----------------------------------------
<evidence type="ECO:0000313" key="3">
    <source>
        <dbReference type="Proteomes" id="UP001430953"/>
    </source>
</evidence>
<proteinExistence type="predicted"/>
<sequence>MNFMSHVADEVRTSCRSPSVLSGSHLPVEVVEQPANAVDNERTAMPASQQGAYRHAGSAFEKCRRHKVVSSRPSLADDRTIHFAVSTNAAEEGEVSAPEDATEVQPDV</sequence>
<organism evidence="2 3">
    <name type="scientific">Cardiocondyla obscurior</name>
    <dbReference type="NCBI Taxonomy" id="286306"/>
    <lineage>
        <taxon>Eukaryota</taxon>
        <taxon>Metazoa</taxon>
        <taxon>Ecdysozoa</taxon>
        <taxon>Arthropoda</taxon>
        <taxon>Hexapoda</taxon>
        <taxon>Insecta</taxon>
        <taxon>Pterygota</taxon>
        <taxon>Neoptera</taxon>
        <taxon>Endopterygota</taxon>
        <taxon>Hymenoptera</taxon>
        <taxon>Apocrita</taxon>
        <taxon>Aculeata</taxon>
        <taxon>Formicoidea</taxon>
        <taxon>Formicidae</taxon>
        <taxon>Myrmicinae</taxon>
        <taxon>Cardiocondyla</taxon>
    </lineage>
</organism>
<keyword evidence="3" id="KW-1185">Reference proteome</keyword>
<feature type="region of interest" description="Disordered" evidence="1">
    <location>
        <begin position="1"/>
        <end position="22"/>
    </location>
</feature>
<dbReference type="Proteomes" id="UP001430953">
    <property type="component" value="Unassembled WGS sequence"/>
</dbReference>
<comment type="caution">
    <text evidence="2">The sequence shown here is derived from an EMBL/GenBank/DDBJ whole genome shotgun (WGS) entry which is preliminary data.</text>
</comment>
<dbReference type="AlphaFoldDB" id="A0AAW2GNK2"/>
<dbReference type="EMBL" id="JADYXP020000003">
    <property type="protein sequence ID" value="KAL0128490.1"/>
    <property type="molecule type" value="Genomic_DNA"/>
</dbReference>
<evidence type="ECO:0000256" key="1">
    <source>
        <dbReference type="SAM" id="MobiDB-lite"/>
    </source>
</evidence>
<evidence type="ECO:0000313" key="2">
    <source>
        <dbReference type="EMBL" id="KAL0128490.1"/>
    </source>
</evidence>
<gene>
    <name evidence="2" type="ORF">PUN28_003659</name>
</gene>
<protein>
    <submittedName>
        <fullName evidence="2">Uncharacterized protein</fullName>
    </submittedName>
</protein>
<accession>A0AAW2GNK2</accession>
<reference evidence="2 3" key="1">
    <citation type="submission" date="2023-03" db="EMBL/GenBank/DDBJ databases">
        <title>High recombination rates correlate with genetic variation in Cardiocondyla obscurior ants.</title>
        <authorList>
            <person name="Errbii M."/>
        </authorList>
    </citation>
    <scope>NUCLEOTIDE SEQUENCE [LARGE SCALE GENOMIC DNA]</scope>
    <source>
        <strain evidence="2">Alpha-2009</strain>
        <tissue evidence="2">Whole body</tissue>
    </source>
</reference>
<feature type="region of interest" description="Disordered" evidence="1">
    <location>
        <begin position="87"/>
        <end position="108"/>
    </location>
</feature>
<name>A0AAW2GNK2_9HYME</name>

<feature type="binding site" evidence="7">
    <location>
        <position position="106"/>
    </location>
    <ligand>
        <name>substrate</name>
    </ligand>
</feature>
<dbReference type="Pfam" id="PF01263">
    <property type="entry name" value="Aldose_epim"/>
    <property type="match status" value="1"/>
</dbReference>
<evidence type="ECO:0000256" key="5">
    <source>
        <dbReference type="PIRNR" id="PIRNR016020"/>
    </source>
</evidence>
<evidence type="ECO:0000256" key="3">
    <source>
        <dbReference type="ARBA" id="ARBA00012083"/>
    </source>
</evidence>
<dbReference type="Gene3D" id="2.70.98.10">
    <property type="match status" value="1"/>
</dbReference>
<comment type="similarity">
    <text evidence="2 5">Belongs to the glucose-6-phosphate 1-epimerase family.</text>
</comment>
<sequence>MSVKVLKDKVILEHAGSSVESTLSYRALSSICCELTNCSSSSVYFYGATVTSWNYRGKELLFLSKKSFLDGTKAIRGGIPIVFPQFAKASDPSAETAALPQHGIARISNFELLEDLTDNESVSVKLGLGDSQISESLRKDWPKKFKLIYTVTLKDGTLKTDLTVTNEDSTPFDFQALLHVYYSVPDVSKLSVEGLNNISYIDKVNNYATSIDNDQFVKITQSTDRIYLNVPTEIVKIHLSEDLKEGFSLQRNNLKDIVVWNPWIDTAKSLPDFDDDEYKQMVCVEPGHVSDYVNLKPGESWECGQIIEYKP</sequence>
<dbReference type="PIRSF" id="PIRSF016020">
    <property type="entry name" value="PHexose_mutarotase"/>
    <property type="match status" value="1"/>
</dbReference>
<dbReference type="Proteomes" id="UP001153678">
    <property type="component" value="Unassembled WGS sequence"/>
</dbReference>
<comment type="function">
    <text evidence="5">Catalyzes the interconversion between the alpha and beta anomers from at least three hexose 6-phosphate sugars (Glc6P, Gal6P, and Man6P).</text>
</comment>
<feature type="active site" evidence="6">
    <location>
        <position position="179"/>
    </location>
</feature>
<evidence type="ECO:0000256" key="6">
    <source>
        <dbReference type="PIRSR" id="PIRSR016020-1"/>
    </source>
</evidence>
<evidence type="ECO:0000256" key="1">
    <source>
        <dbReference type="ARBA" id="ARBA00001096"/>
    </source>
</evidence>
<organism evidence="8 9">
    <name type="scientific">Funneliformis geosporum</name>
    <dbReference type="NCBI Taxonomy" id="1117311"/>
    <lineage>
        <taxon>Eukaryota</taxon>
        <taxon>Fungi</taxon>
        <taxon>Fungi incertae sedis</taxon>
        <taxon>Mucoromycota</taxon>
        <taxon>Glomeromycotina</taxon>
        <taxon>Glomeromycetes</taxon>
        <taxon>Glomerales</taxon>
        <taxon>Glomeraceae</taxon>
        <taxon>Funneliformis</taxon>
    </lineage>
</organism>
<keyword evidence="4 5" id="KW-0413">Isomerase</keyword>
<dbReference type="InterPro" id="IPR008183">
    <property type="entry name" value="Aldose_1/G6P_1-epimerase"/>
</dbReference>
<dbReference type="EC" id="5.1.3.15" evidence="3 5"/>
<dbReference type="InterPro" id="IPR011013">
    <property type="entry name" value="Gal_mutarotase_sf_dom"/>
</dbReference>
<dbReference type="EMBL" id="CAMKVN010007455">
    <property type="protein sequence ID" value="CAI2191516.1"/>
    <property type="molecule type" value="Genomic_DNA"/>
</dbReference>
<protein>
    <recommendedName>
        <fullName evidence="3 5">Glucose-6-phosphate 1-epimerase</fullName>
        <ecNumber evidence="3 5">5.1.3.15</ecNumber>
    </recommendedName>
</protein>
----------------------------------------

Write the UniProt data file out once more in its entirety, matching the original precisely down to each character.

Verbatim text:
<evidence type="ECO:0000313" key="3">
    <source>
        <dbReference type="Proteomes" id="UP001430953"/>
    </source>
</evidence>
<proteinExistence type="predicted"/>
<sequence>MNFMSHVADEVRTSCRSPSVLSGSHLPVEVVEQPANAVDNERTAMPASQQGAYRHAGSAFEKCRRHKVVSSRPSLADDRTIHFAVSTNAAEEGEVSAPEDATEVQPDV</sequence>
<organism evidence="2 3">
    <name type="scientific">Cardiocondyla obscurior</name>
    <dbReference type="NCBI Taxonomy" id="286306"/>
    <lineage>
        <taxon>Eukaryota</taxon>
        <taxon>Metazoa</taxon>
        <taxon>Ecdysozoa</taxon>
        <taxon>Arthropoda</taxon>
        <taxon>Hexapoda</taxon>
        <taxon>Insecta</taxon>
        <taxon>Pterygota</taxon>
        <taxon>Neoptera</taxon>
        <taxon>Endopterygota</taxon>
        <taxon>Hymenoptera</taxon>
        <taxon>Apocrita</taxon>
        <taxon>Aculeata</taxon>
        <taxon>Formicoidea</taxon>
        <taxon>Formicidae</taxon>
        <taxon>Myrmicinae</taxon>
        <taxon>Cardiocondyla</taxon>
    </lineage>
</organism>
<keyword evidence="3" id="KW-1185">Reference proteome</keyword>
<feature type="region of interest" description="Disordered" evidence="1">
    <location>
        <begin position="1"/>
        <end position="22"/>
    </location>
</feature>
<dbReference type="Proteomes" id="UP001430953">
    <property type="component" value="Unassembled WGS sequence"/>
</dbReference>
<comment type="caution">
    <text evidence="2">The sequence shown here is derived from an EMBL/GenBank/DDBJ whole genome shotgun (WGS) entry which is preliminary data.</text>
</comment>
<dbReference type="AlphaFoldDB" id="A0AAW2GNK2"/>
<dbReference type="EMBL" id="JADYXP020000003">
    <property type="protein sequence ID" value="KAL0128490.1"/>
    <property type="molecule type" value="Genomic_DNA"/>
</dbReference>
<evidence type="ECO:0000256" key="1">
    <source>
        <dbReference type="SAM" id="MobiDB-lite"/>
    </source>
</evidence>
<evidence type="ECO:0000313" key="2">
    <source>
        <dbReference type="EMBL" id="KAL0128490.1"/>
    </source>
</evidence>
<gene>
    <name evidence="2" type="ORF">PUN28_003659</name>
</gene>
<protein>
    <submittedName>
        <fullName evidence="2">Uncharacterized protein</fullName>
    </submittedName>
</protein>
<accession>A0AAW2GNK2</accession>
<reference evidence="2 3" key="1">
    <citation type="submission" date="2023-03" db="EMBL/GenBank/DDBJ databases">
        <title>High recombination rates correlate with genetic variation in Cardiocondyla obscurior ants.</title>
        <authorList>
            <person name="Errbii M."/>
        </authorList>
    </citation>
    <scope>NUCLEOTIDE SEQUENCE [LARGE SCALE GENOMIC DNA]</scope>
    <source>
        <strain evidence="2">Alpha-2009</strain>
        <tissue evidence="2">Whole body</tissue>
    </source>
</reference>
<feature type="region of interest" description="Disordered" evidence="1">
    <location>
        <begin position="87"/>
        <end position="108"/>
    </location>
</feature>
<name>A0AAW2GNK2_9HYME</name>

<feature type="binding site" evidence="7">
    <location>
        <position position="106"/>
    </location>
    <ligand>
        <name>substrate</name>
    </ligand>
</feature>
<dbReference type="Pfam" id="PF01263">
    <property type="entry name" value="Aldose_epim"/>
    <property type="match status" value="1"/>
</dbReference>
<evidence type="ECO:0000256" key="5">
    <source>
        <dbReference type="PIRNR" id="PIRNR016020"/>
    </source>
</evidence>
<evidence type="ECO:0000256" key="3">
    <source>
        <dbReference type="ARBA" id="ARBA00012083"/>
    </source>
</evidence>
<dbReference type="Gene3D" id="2.70.98.10">
    <property type="match status" value="1"/>
</dbReference>
<comment type="similarity">
    <text evidence="2 5">Belongs to the glucose-6-phosphate 1-epimerase family.</text>
</comment>
<sequence>MSVKVLKDKVILEHAGSSVESTLSYRALSSICCELTNCSSSSVYFYGATVTSWNYRGKELLFLSKKSFLDGTKAIRGGIPIVFPQFAKASDPSAETAALPQHGIARISNFELLEDLTDNESVSVKLGLGDSQISESLRKDWPKKFKLIYTVTLKDGTLKTDLTVTNEDSTPFDFQALLHVYYSVPDVSKLSVEGLNNISYIDKVNNYATSIDNDQFVKITQSTDRIYLNVPTEIVKIHLSEDLKEGFSLQRNNLKDIVVWNPWIDTAKSLPDFDDDEYKQMVCVEPGHVSDYVNLKPGESWECGQIIEYKP</sequence>
<dbReference type="PIRSF" id="PIRSF016020">
    <property type="entry name" value="PHexose_mutarotase"/>
    <property type="match status" value="1"/>
</dbReference>
<dbReference type="Proteomes" id="UP001153678">
    <property type="component" value="Unassembled WGS sequence"/>
</dbReference>
<comment type="function">
    <text evidence="5">Catalyzes the interconversion between the alpha and beta anomers from at least three hexose 6-phosphate sugars (Glc6P, Gal6P, and Man6P).</text>
</comment>
<feature type="active site" evidence="6">
    <location>
        <position position="179"/>
    </location>
</feature>
<evidence type="ECO:0000256" key="6">
    <source>
        <dbReference type="PIRSR" id="PIRSR016020-1"/>
    </source>
</evidence>
<evidence type="ECO:0000256" key="1">
    <source>
        <dbReference type="ARBA" id="ARBA00001096"/>
    </source>
</evidence>
<organism evidence="8 9">
    <name type="scientific">Funneliformis geosporum</name>
    <dbReference type="NCBI Taxonomy" id="1117311"/>
    <lineage>
        <taxon>Eukaryota</taxon>
        <taxon>Fungi</taxon>
        <taxon>Fungi incertae sedis</taxon>
        <taxon>Mucoromycota</taxon>
        <taxon>Glomeromycotina</taxon>
        <taxon>Glomeromycetes</taxon>
        <taxon>Glomerales</taxon>
        <taxon>Glomeraceae</taxon>
        <taxon>Funneliformis</taxon>
    </lineage>
</organism>
<keyword evidence="4 5" id="KW-0413">Isomerase</keyword>
<dbReference type="InterPro" id="IPR008183">
    <property type="entry name" value="Aldose_1/G6P_1-epimerase"/>
</dbReference>
<dbReference type="EC" id="5.1.3.15" evidence="3 5"/>
<dbReference type="InterPro" id="IPR011013">
    <property type="entry name" value="Gal_mutarotase_sf_dom"/>
</dbReference>
<dbReference type="EMBL" id="CAMKVN010007455">
    <property type="protein sequence ID" value="CAI2191516.1"/>
    <property type="molecule type" value="Genomic_DNA"/>
</dbReference>
<protein>
    <recommendedName>
        <fullName evidence="3 5">Glucose-6-phosphate 1-epimerase</fullName>
        <ecNumber evidence="3 5">5.1.3.15</ecNumber>
    </recommendedName>
</protein>